2020 Subaru Legacy review: A feature-rich sedan with a vanilla wrapper

It won’t win fashion competitions, but the real beauty of the legacy lies in that.

Jon Wong / Roadshow

While the Subaru Legacy pictured in 2020 doesn’t look too different, it is a brand new sedan. And while it doesn’t stir any emotions with its design, those looking under the conservative sheet metal will discover a roomy interior wedge full of new technology, not to mention a more rugged chassis that makes the Legacy a lot nicer to drive.

To like

  • Standard four-wheel drive
  • Comfortable driving comfort
  • Massive infotainment screen

I do not like it

  • Boring exterior
  • Base engine is somewhat gutless

Under the skin

The 2020 Legacy rides on Subaru’s new global platform, which also supports Ascent, Crosstrek, Forester, Impreza and Outback. That stiffer, stronger frame forms the bones of a sedan that’s roughly the same size as before, with a 108.3-inch wheelbase.

For those hoping that the stiffer platform will result in tighter and more responsive handling, I sadly have to say that it doesn’t. When you throw the Legacy Sport in corners, you will dive a little when turning in when braking and when rolling in in a controlled manner. The car’s roadholding is just fine around corners, but if you push it moderately hard, it howls from the 18-inch Yokohama Avid GT BluEarth tires. Even with the most aggressive Sport Sharp driving mode engaged, the Legacy’s steering is not centered, although the weight increases as it turns. The brakes have a strong initial bite at the top of the pedal stroke and are easy to modulate.

Where the Legacy really shines is in the Ride Comfort department. The soft sprung suspension and sidewall tires of the 50 series are ideal for comfortable jogging in the city and smooth bumps through bumps and ruts on the way.

Updated base and new turbo engine options

The 2020 Legacy has a new 2.4-liter turbo engine option that replaces the old boxer-six. With an output of 260 horsepower and 277 pound-feet of torque, it’s the same turbo-charged flat-four you’ll find in the Ascent and Outback.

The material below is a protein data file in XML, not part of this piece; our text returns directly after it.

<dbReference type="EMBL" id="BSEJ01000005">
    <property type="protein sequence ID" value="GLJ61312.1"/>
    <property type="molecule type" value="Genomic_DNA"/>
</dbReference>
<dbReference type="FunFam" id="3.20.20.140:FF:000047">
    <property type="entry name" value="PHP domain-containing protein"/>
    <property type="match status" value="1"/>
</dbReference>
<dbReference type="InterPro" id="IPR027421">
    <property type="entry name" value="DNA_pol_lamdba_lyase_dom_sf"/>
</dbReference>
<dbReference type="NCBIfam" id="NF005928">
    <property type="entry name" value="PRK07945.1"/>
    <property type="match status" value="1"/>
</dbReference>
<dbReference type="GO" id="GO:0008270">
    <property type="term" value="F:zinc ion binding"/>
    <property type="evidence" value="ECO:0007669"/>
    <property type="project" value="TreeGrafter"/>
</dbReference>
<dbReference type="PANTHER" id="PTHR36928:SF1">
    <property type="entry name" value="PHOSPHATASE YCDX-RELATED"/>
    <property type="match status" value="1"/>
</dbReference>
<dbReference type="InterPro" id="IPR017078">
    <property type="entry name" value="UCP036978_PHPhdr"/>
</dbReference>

The 2.5-liter four-cylinder should return 35 mpg on the highway with all-wheel drive.

Jon Wong / Roadshow

My sports gear, however, rocks an updated version of Subaru’s 182 hp, 176 lb-ft 2.5 liter suction boxer 4 paired with a continuously variable transmission and standard all-wheel drive. In the Sport Sharp setting, the engine delivers an adequate grunt to rev up the highways merging legacy. However, when the car is in Standard Smart Mode, acceleration is leisurely at best.

The Legacy’s CVT switches seamlessly between gear ratios so that the engine doesn’t hum like crazy during full throttle applications. You can also change the gear ratios yourself using the steering wheel paddles, but the response is so frustratingly muffled that it is best to let the computers “do the shifting”.

In terms of fuel economy, the base powertrain setup delivers an EPA-estimated 27 miles per gallon in the city and 35 mpg on the highway. That’s not shabby considering the Legacy comes with all-wheel drive as standard.

The cabin is designed to be comfortable and clean.

Jon Wong / Roadshow

Clean styling with fresh technology

The Legacy is undoubtedly an understatement when compared to more fashionable mid-size sedans like the latest Honda Accord, Hyundai Sonata, Mazda6 and Nissan Altima. Even with the added details of the sports model like the unique grille, black mirror caps, black wheels and trunk spoiler, the car just gets lost in the crowd. However, if you prefer to fly under the radar, this may be the limo for you.